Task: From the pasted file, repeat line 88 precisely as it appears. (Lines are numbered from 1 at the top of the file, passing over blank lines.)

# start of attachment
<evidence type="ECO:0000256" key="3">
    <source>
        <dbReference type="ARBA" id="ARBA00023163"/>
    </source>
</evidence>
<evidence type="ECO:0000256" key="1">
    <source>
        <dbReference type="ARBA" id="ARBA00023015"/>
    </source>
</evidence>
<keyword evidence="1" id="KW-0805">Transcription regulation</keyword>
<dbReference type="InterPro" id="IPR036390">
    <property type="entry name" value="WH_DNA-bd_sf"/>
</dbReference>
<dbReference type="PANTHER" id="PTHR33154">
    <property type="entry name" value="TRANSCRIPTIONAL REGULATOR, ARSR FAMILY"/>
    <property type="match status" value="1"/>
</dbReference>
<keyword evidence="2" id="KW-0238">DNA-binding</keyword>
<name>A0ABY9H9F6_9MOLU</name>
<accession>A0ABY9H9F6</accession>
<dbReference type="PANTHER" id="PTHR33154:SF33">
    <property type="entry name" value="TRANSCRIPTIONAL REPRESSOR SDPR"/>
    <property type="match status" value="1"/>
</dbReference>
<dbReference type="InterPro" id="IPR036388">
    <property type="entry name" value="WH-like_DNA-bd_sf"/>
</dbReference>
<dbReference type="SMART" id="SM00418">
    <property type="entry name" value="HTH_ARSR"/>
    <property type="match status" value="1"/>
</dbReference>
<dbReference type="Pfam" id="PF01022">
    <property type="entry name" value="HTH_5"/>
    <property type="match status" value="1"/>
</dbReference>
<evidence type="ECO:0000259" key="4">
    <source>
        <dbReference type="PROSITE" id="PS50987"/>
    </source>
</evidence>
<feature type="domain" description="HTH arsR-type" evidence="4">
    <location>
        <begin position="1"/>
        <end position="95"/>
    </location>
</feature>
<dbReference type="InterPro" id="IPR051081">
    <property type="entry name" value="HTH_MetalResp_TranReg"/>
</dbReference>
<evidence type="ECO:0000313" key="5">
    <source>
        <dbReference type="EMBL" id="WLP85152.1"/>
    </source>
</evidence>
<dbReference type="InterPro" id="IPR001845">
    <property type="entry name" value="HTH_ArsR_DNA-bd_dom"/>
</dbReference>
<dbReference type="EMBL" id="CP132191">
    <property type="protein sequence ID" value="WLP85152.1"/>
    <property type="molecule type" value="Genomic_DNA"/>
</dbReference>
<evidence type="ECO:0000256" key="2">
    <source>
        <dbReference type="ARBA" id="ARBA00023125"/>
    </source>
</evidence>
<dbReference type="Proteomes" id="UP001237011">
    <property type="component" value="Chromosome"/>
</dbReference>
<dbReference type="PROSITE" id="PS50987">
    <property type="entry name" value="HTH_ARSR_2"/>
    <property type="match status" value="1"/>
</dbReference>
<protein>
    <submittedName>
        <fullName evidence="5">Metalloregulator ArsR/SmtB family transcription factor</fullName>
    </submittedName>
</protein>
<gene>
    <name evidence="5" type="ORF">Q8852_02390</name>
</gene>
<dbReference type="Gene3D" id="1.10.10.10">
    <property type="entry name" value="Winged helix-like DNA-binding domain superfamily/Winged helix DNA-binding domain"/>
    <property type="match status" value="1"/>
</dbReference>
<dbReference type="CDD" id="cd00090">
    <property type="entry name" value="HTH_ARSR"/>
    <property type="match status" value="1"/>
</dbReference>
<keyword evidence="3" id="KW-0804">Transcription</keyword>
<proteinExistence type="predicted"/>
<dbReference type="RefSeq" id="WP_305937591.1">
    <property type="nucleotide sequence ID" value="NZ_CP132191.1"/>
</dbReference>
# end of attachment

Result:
    <property type="entry name" value="HTH_ARSR"/>